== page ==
British police are re-examining local missing persons cases, including the disappearances last year of two young women, as they expand their investigation into the human remains discovered Sunday on the grounds of the vacation retreat where Queen Elizabeth and the royal family had spent the holidays.
A post-mortem examination conducted Tuesday found that the remains are those of a white female, between the ages of 15 and 23.
Detectives from Norfolk Police say they expect to have a DNA profile of the victim by this evening.
Police are now reopening lines of inquiry into missing persons cases that had gone cold in hopes of finding potential links to the body.
The body was discovered around 4 p.m. Sunday by a dog-walker at Sandringham Estate, a 20,000-acre public property northeast of London that includes the Queen's residence.
Police have classified the case as a murder investigation, saying it is "highly unlikely" the death was the result of natural death or accidental injury.
The missing persons cases said to be reopened include the disappearances of Alisa Dmitrijeva, 17, from Wisbech, Cambridgeshire, and Vitalija Baliutaviciene, 29, from Peterborough, both of whom vanished in August.
"We are at the very early stages of the investigation and it could be a complex inquiry," Detective Chief Inspector Jes Fry said at a news conference Tuesday at the estate. "The circumstances suggest this is a murder case and we are looking at missing persons reports and cold cases both locally and nationwide."
"Hopefully, in the next day or so we will have a good idea who we are dealing with and that may open fresh lines of inquiry," he said.
The family of 17-year-old Dmitrijeva, who disappeared from a small town just down the road from Sandringham, said, however, that police have already told them the body is not Dmitrijeva.
"We've spoken to her grandmother this morning and her grandmother is claiming that she's been told by police already that they do not believe that this body is their child," Duncan Larcombe, ABC News contributor and royal editor for the UK's Sun newspaper, said today on "Good Morning America."
Dmitrijeva was last seen on August, according to the UK's Daily Mail. A family member reported her missing seven days later and police have offered a reward for information on her whereabouts.
A Lithuanian man has been charged with the kidnap and murder of 29-year-old Baliutaviciene, who disappeared from her home Aug. 12, but her body was never discovered.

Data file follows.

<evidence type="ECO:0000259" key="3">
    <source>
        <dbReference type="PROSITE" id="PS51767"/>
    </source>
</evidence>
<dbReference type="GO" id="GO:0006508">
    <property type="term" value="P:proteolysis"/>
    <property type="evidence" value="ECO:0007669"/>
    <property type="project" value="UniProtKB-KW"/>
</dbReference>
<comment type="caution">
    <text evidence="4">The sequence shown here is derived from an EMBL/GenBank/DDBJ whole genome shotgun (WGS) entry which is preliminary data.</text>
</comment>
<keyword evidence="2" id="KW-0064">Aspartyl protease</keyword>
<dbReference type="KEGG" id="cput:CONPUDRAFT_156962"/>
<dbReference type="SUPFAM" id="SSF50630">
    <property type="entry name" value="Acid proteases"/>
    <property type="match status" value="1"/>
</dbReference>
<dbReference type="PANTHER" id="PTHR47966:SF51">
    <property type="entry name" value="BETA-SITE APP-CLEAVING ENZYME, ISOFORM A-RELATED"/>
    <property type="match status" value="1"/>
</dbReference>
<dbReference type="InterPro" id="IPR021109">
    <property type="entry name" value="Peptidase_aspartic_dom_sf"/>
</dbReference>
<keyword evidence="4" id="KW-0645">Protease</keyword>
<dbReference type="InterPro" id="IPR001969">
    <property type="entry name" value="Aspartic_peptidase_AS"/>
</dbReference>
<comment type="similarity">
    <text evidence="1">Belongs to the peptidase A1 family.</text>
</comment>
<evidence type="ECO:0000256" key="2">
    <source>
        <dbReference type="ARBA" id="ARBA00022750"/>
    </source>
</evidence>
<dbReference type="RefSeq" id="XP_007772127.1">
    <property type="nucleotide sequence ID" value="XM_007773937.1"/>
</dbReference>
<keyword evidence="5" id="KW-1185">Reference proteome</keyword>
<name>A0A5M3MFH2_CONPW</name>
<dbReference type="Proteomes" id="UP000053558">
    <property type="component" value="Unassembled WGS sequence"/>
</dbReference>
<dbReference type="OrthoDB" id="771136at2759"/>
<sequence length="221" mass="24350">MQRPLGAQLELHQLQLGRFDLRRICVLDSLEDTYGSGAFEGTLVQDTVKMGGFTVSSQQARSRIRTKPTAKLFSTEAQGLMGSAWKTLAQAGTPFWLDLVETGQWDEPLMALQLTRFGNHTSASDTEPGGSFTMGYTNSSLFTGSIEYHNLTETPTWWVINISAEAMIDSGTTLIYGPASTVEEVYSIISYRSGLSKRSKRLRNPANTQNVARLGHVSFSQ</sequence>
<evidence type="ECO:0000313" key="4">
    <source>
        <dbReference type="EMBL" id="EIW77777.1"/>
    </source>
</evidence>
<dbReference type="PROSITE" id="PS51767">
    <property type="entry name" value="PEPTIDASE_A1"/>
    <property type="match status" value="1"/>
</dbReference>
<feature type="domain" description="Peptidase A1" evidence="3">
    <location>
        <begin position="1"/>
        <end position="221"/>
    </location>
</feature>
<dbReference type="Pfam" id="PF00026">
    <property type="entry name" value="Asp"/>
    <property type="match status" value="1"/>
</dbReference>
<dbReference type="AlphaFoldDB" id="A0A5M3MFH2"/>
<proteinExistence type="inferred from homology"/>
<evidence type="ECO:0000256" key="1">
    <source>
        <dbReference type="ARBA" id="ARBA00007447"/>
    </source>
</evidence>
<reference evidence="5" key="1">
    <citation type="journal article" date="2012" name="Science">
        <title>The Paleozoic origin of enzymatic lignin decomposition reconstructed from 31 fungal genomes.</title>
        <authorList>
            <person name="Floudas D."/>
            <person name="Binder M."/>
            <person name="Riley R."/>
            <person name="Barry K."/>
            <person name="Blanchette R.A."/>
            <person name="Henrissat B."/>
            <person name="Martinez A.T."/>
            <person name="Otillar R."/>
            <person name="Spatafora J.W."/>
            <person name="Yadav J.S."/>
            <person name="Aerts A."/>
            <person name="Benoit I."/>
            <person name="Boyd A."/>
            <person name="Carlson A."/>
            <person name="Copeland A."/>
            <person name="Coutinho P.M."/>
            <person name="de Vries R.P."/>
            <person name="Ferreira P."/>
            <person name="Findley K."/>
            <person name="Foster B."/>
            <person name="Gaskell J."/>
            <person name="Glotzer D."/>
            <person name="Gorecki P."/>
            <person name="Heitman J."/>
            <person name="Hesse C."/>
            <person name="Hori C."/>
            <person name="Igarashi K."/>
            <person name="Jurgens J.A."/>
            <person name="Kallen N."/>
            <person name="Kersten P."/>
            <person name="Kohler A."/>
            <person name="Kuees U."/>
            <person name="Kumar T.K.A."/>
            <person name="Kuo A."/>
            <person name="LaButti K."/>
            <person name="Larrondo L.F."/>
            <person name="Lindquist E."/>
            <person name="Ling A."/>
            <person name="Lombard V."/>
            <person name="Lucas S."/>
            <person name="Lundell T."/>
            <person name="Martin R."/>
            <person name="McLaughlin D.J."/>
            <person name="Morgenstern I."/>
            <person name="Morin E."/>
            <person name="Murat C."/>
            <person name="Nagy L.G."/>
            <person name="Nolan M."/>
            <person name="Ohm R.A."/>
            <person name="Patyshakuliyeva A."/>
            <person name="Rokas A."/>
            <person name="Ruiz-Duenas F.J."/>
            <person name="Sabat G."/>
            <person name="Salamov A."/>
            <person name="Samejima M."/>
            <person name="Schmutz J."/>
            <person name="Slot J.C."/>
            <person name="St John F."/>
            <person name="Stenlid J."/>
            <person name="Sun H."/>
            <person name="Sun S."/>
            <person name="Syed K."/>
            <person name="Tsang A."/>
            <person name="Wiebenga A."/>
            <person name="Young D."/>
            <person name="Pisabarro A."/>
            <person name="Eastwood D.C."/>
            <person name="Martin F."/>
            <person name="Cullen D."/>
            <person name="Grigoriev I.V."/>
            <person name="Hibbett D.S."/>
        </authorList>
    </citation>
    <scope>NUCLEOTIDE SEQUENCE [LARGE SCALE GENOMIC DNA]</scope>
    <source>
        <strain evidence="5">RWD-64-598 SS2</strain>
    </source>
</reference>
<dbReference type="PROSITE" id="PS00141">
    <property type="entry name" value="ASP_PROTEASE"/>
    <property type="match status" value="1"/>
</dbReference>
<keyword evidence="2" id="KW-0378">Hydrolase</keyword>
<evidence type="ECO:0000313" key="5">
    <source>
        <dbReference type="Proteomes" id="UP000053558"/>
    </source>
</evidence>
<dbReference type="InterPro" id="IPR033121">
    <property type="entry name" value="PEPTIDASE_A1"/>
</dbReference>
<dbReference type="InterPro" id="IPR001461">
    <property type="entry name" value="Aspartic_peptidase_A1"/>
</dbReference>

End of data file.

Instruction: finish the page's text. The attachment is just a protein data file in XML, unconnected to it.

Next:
The human remains discovered Sunday were located one mile from the entrance to Sandringham House, the queen's main residence, and half a mile from Royal Stud, where the queen oversees the breeding and training of race horses.
The queen and Prince Philip had joined other royals in attending the traditional New Year's Day service at the Church of St. Mary Magdalene on the estate hours before the discovery was made.
Policy say the body lay undetected in the woods surrounding the queen's estate for between one and four months.
The area where the remains were discovered, Anmer, is home to several dozen people, and is accessible to the public at all times. It is also said to be a favorite spot of Prince Philip's.
"The area where the body was found is next to a small village on the estate, which is one of Prince Philip's favorite hunting grounds, where he likes to go out this time of year," Larcombe said.
Sandringham House has served as a private residence for British monarchs since 1862 and is a favorite of the royal family's as a holiday retreat. The royals, including Prince Charles, Prince William and Kate Middleton, had gathered there with the queen and Prince Philip to celebrate Christmas this year.
In addition to housing the queen, Sandringham Estate includes public gardens, villages and cottages with sitting tenants, horse grounds and fully operating farms.
The royals have not spoken publicly on the discovery, but police reportedly alerted them to the discovery Monday night.
"My understanding is that the queen is being kept informed of these developments when there is news to tell her," Larcombe said.
The queen and Prince Philip have announced no plans to leave the estate earlier than their planned Jan. 14 departure.
"I don't think they're going to come near this part of the estate but that's probably more to do with all the press and photographers that are here rather than part of the police investigation," Larcombe said.
The grounds surrounding the queen's residence at Sandringham are particularly busy this time of year with extra security personnel on hand to guard the royal family from the flock of tourists who travel to the estate in hopes of catching a glimpse of the family.
"It's an extraordinary place for someone to decide to dump a body because this place is also crawling with police most of the year because of its royal connections," Larcombe said. "…It's littered with foot paths, a lot of houses around here. There are sitting tenants here. There are state workers here."
While the murder investigation is the first to happen directly on the grounds of a royal palace, the storyline is eerily similar for the queen and her family.
The body of Robert James Moore, a U.S. man described as a loner and obsessed with the queen, was discovered in March on an island in St. James's Park near Buckingham Palace, roughly three years after Moore was believed to have died.
ABC News' Jean-Nicholas Fievet, Nick Watt, Simon McGregor-Wood and Carolyn Durand contributed to this report.